Closing the Aspirations-Attainment Gap
Implications for High School Reform
A Commentary from Chicago
The national consensus is that many public high schools, especially in urban areas, are the weakest link in the American education system, plagued by high rates of school dropout, persistently low performance, and disengaged students. The hope on the horizon is that the urban high school has become a central focus of reform. In this commentary, Melissa Roderick, Co-Director of the Consortium on Chicago School Research at the University of Chicago, asks: What should educators and policymakers be trying to accomplish as they reform high schools?
Ask any high school student in Chicago today what he wants out of high school, Roderick says, and the answer is almost without fail, “to graduate and go to college.” This is a good starting place for high school reform. Closing the gap between students’ rising aspirations and their educational attainment requires that high schools reduce dropout rates and begin to view college preparation and attendance as primary goals and important measures of their performance.
Dropout rates in urban school systems are driven largely by early academic difficulty in high school. Research from Chicago and recent results from MDRC’s evaluation of the Talent Development High School model indicate that schools can make substantial progress by targeting their efforts on students’ successful transition to high school — improving their skills before and initially upon entering high school — and reducing high rates of ninth-grade course failure.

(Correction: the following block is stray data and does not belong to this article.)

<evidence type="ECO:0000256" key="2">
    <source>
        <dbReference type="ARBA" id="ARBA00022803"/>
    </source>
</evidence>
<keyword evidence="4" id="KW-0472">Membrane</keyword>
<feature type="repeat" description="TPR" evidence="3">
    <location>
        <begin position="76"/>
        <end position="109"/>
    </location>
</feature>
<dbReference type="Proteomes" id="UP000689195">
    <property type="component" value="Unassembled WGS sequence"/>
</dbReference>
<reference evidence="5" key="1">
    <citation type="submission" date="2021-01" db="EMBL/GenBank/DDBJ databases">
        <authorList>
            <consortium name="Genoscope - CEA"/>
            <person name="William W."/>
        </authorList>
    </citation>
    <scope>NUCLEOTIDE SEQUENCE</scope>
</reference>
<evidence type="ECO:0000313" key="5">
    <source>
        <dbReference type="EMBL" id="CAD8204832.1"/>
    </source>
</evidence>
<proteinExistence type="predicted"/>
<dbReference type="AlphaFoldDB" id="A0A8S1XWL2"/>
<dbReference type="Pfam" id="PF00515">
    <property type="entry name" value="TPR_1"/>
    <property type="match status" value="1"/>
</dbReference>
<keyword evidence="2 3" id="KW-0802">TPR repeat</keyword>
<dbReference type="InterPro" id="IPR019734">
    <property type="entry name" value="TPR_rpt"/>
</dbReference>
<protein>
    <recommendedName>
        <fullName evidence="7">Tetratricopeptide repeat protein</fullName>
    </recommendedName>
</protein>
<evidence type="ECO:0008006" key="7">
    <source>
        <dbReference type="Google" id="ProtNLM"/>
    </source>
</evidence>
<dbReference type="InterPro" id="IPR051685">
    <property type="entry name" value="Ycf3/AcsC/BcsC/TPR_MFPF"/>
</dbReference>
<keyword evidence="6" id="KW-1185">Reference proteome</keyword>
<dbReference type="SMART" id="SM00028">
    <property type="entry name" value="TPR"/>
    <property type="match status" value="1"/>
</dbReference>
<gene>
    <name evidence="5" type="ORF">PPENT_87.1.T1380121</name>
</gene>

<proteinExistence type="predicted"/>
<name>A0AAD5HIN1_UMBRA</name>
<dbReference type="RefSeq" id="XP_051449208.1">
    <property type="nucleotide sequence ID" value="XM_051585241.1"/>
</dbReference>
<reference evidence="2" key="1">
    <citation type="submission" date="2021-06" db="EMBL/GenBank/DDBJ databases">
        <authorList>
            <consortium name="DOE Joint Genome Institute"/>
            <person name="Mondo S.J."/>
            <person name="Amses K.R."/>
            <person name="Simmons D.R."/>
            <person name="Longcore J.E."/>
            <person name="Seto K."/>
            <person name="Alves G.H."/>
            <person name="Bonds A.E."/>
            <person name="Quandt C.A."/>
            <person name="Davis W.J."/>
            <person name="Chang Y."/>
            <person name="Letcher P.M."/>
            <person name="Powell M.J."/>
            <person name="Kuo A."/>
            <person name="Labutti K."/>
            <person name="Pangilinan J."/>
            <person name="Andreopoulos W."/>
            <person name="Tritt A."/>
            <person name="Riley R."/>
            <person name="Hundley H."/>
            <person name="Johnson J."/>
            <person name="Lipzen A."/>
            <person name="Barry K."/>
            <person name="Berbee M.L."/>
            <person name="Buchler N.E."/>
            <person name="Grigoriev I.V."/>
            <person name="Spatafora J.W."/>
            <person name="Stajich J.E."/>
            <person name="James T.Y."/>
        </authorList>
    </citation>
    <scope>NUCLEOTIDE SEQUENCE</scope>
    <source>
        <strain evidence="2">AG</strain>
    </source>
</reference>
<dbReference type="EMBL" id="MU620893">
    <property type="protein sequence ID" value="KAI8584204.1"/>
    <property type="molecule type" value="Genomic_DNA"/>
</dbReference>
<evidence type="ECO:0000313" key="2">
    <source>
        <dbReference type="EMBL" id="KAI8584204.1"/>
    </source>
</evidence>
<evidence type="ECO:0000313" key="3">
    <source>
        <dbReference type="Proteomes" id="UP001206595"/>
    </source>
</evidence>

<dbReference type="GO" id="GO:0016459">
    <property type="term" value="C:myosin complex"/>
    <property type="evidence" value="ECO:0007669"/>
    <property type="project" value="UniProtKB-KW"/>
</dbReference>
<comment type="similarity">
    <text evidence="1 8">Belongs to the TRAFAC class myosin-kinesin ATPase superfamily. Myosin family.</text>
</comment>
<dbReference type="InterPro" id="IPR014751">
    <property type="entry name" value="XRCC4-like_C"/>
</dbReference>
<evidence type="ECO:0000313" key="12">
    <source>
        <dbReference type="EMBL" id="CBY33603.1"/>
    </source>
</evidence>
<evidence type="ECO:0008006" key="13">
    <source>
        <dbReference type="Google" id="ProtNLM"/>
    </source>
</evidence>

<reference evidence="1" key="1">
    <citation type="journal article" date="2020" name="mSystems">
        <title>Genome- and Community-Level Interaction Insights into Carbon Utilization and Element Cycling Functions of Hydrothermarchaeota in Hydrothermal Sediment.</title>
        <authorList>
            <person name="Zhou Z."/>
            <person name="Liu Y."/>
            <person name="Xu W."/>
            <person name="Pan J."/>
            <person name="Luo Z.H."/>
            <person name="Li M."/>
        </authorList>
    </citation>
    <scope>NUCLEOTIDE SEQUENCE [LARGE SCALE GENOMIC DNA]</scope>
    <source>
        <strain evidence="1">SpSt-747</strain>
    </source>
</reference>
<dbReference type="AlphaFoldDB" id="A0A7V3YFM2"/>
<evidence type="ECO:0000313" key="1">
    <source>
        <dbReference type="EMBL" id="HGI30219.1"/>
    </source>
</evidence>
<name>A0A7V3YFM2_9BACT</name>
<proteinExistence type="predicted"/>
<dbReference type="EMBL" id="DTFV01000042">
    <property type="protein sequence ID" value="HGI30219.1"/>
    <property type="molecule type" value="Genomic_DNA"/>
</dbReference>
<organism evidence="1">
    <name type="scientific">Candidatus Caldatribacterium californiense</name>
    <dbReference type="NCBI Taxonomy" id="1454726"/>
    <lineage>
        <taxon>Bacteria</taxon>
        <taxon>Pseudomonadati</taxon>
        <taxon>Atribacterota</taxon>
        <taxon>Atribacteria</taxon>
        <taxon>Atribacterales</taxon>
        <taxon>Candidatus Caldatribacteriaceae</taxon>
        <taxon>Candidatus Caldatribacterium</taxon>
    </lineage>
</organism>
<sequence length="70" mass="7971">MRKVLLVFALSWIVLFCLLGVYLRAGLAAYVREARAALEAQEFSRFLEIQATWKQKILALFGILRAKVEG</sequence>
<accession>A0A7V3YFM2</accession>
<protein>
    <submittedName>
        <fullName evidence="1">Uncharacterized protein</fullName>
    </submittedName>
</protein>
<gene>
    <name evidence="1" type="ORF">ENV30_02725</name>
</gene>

Getting students to graduate from high school, however, will not make them college-ready if high schools do not help them to acquire the skills and credentials they need. Data from a new study of the transition to college among students in Chicago show that low levels of college readiness are seriously constraining their access to and performance in college. Roderick argues that strategies to change this must begin by linking together efforts to improve instruction, increase students’ engagement and performance, and provide better guidance for students in college search, planning, and application. Instructional programs should develop not only students’ content knowledge and basic skills, but also their precollegiate academic skills (writing and problem solving) and their noncognitive skills (performance norms, study skills, and learning strategies) — areas that have seldom been the domain of high school teachers.
Will the move to test-based accountability lead educators to focus on the set of outcomes, skills, and supports needed for high schools to increase students’ on-track rates, grade point averages, and critical college-readiness skills? Roderick concludes that a singular focus on test-based accountability will most likely devalue a focus on grades, precollegiate academic skills, and noncognitive skills, in favor of an emphasis on the basic skills and content knowledge that are measured on tests. It will most certainly take resources away from college guidance and preparation and preventing ninth-grade failure. Test scores might improve, but at the high school level, this will lead to illusory progress.